Eight Decades and Going Strong!

It is said that “you can’t know where you’re going if you don’t know where you’ve been.” Since our founding, Local 804 members have fought for better wages, benefits and working conditions. Local 804 members deserve to be proud of all our union has accomplished over the years. Just as we are grateful for the struggles of our union brothers and sisters that preceded us, so must we keep up the fight to ensure a good future for the next generation of Local 804 members.

Part 1 – A Strong Union is Born (1937-1940)

Local 804 was formed in the depths of the Great Depression, during a period of great labor strife and activism. Our first charter, granted by the International Brotherhood of Teamsters in 1937, gave the union jurisdiction of UPS delivery drivers, as the company was expanding its operations to New York and the east coast.

A year after Local 804 was chartered, there was an all-out Teamsters strike New York City. Truck drivers effectively blockaded the city as union members fought for, and won, a 44-hour workweek.

Congress soon passed the Motor Carrier Safety Act of 1938, providing health and safety protections for truck drivers. The law guaranteed drivers the right to have an eight hour break after working for ten hours in a 24-hour period and a maximum of 60 hours behind the wheel each week.

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1938 NYC truck strike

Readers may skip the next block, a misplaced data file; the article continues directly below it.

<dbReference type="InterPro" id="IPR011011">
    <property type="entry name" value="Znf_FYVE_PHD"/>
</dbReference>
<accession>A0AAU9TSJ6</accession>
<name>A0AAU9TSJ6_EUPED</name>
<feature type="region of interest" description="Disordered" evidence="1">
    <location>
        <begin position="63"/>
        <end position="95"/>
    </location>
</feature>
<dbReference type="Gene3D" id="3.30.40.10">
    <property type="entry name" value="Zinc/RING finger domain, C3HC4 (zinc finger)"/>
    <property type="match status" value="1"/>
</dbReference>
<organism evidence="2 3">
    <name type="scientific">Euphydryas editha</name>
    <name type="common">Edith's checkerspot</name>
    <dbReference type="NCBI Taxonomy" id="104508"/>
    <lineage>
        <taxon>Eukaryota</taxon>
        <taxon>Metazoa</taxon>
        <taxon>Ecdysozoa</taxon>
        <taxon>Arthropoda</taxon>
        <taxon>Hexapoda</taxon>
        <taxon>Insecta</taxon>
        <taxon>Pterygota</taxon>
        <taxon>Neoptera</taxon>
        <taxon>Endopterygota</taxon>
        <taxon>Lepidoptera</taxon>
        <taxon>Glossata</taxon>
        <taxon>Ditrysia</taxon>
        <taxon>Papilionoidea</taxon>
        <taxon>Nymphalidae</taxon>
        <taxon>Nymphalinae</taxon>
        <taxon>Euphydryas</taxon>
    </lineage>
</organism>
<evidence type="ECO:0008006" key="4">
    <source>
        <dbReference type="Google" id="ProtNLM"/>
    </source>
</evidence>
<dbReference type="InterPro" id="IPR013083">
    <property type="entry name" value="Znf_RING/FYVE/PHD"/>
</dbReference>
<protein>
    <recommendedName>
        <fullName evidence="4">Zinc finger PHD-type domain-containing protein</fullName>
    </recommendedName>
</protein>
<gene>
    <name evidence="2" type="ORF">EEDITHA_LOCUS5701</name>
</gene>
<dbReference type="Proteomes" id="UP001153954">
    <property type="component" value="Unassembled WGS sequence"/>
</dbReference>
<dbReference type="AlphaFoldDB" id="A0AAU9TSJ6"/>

An early charter

The following year, 1939, Local 804 engaged in its first strike against UPS. Workers protested the suspension of a member in violation of the grievance procedure. The strike was effective; the workers returned to the job and an arbitration was scheduled. This spirit of justice and militancy has remained the hallmark of Local 804 throughout the decades.

 
Local 804's first contract

Joseph Tortorella, center,
Local 804's 2nd President

Early 804 members primarily delivered packages from department stores to customers’ homes. Until the 1930’s, most large stores had their own delivery departments, but during the depression they began to contract this work out to UPS in order to save money. As UPS expanded in New York City, so did Local 804. By 1940, the union had 1,800 members.

It was also at this time that the union decided that to increase its power it must expand and actively organize new workers. The Merchandise Delivery Drivers and Employees union expanded its jurisdiction beyond UPS and in the 1940’s aggressively organized department store and trucking employees.

1939 walkout